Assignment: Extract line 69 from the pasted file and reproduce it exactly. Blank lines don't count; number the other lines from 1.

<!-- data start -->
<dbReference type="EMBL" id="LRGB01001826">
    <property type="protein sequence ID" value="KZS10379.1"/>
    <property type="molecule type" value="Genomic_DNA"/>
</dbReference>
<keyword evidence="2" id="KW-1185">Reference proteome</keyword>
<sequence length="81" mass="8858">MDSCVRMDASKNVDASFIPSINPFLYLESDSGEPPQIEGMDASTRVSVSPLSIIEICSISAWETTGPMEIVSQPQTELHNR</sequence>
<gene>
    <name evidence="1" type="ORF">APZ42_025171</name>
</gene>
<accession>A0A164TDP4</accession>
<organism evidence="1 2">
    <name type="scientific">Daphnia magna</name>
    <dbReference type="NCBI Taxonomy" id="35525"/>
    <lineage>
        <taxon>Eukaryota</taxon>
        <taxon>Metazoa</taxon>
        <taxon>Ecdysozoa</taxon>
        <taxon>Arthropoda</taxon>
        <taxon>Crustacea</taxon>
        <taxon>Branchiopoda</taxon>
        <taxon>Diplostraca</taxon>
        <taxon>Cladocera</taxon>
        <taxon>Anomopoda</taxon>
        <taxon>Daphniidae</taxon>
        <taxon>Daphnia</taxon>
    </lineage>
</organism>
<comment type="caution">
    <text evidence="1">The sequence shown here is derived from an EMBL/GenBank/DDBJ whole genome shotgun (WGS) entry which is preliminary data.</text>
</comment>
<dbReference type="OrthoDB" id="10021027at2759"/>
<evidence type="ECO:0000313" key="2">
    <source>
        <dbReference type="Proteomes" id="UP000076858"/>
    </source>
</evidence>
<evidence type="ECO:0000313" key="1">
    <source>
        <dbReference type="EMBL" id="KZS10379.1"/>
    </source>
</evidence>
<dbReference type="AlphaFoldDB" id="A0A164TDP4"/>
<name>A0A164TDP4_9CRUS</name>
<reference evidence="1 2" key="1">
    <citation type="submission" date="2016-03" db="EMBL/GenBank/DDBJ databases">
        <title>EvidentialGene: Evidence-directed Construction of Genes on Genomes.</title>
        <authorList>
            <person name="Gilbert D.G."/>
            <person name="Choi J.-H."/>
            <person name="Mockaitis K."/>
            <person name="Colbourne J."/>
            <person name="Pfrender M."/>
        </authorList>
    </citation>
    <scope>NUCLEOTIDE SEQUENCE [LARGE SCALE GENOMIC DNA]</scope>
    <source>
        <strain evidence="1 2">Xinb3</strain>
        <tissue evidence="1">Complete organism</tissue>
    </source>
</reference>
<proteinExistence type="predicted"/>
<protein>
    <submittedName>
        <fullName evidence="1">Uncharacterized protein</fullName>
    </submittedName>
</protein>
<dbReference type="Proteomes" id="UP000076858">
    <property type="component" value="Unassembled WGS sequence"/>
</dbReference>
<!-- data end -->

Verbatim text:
</dbReference>